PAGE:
More Work Left to Do for Indian Country

Senator John Barrasso, chairman of the U.S. Senate Committee on Indian Affairs

Senator John Barrasso, chairman of the U.S. Senate Committee on Indian Affairs

Guest Commentary

The new year typically marks a time for making bold commitments and setting fresh goals. It is also a good time to look at whether we met last year’s goals.

Last January, as the new chairman of the Senate Indian Affairs Committee, I outlined an aggressive set of priorities. It included jobs, energy and natural-resource development, health care, juvenile justice, and tribal self-governance.

This agenda was aimed at enhancing tribal self-determination. During the first session of this Congress, we saw several major Indian bills pass the Senate with large bipartisan support.

The first of these was the Department of the Interior Tribal Self-Governance Act. It was developed with significant input from tribal leaders. It gives tribes greater certainty in taking over the administration of programs at the Bureau of Indian Affairs.

A similar bill had gathered dust for years in the Senate, never going any further than the committee. Last year, we finally saw it pass the Senate.

We also passed the Indian Tribal Energy Development and Self-Determination Act Amendments. This streamlines the approval process of many energy development transactions that tribes seek to conduct on their lands. These include business agreements, right-of-ways, and leases.

Safety issues are critical to many Indian priorities, starting with protecting children. Last year, the Senate passed a bill to help protect native children in tribal foster care systems.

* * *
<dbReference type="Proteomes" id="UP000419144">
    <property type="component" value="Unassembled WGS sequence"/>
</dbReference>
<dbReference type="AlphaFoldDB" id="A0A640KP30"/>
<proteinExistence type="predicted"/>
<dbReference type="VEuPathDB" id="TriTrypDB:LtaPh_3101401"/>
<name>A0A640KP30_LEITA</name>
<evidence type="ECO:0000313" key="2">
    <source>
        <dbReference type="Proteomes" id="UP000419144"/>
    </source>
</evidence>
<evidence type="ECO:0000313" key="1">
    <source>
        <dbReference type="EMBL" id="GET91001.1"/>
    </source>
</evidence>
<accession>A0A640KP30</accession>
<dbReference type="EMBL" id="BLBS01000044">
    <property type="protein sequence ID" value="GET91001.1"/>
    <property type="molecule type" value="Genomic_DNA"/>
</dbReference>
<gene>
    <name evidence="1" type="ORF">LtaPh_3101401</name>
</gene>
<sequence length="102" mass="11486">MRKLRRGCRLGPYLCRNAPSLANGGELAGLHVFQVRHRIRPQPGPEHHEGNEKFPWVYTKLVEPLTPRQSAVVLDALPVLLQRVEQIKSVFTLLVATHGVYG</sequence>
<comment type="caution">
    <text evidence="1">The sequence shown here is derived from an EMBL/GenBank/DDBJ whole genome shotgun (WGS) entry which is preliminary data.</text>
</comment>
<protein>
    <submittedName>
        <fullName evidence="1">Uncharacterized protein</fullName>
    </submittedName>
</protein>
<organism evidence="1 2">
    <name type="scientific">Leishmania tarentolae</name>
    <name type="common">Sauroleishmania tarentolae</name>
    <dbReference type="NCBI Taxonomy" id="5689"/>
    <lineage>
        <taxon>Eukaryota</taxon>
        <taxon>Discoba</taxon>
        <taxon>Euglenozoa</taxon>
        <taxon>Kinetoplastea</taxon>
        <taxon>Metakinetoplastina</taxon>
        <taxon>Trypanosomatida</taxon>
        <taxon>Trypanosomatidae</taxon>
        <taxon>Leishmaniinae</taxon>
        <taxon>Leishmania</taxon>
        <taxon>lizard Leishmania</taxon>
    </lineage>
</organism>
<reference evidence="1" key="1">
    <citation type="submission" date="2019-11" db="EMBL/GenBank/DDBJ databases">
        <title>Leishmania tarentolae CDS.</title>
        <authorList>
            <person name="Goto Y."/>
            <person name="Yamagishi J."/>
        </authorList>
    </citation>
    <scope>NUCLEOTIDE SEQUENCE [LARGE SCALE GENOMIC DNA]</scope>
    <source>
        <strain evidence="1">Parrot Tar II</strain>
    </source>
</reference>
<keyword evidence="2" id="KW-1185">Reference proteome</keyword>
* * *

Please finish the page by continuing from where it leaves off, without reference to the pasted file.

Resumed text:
These bills are awaiting action in the House of Representatives.

In finally passing a reauthorization of the national highway program, Congress incorporated key pieces of a tribal transportation bill passed by our committee. This means increased funding for tribal road safety projects and lower government administrative fees, so tribes can use more of their funds to complete transportation projects. Both of these issues are top tribal priorities.

With all the successes we had last year, there are several measures still awaiting Senate approval. In 2016, we will be pushing toward the finish line on the remaining bills and seeking new approaches to other longstanding issues.

New bills will include the Interior Improvement Act, which reforms the way land is taken into trust by the government; the SURVIVE Act, which will provide necessary resources to tribal victims of crime; and the Tribal Labor Sovereignty Act, which restores self-governance to Indian Country.

We will also be taking up legislation reauthorizing important housing programs, holding the government accountable to finish old irrigation projects, and doing more to expedite safety projects on tribal roads across Indian Country.

As chairman of the Committee on Indian Affairs – and as a doctor who practiced medicine for 25 years – I remain deeply concerned about the significant challenges facing the Indian health system. This year, the committee’s first order of business will be an examination of the substandard quality of Indian health care in the Great Plains.

We will also consider how to best improve communication capabilities across Indian Country. In too many Indian communities, cellphone and Internet access are not available. Better communication connections are needed to boost local economies and create jobs.

The committee will continue to examine the Bureau of Indian Education to determine what improvements are needed to prepare students of today to be the leaders of tomorrow.

Last year, we conducted two listening sessions on economic development, and held oversight hearings on juvenile justice, youth suicide, addiction, and the unconscionable aftermath of the Environmental Protection Agency’s negligence in the Gold King Mine disaster. These events have set the stage for new initiatives and potential legislation to consider in the remaining days of this Congress.

There is a lot of work ahead of us. I remain committed to advancing the priorities set forth when I became chairman. I challenge the Obama administration and Indian tribes to work with Congress in addressing these priorities. Together, we can build a prosperous and thriving Indian Country.

U.S. Senator John Barrasso, M.D. is chairman of the U.S. Senate Committee on Indian Affairs.

The post More Work Left to Do for Indian Country appeared first on Native News Online.

This BBSNews article was syndicated from Native News Online, and written by U.S. Senator Johh Barrasso. Read the original article here.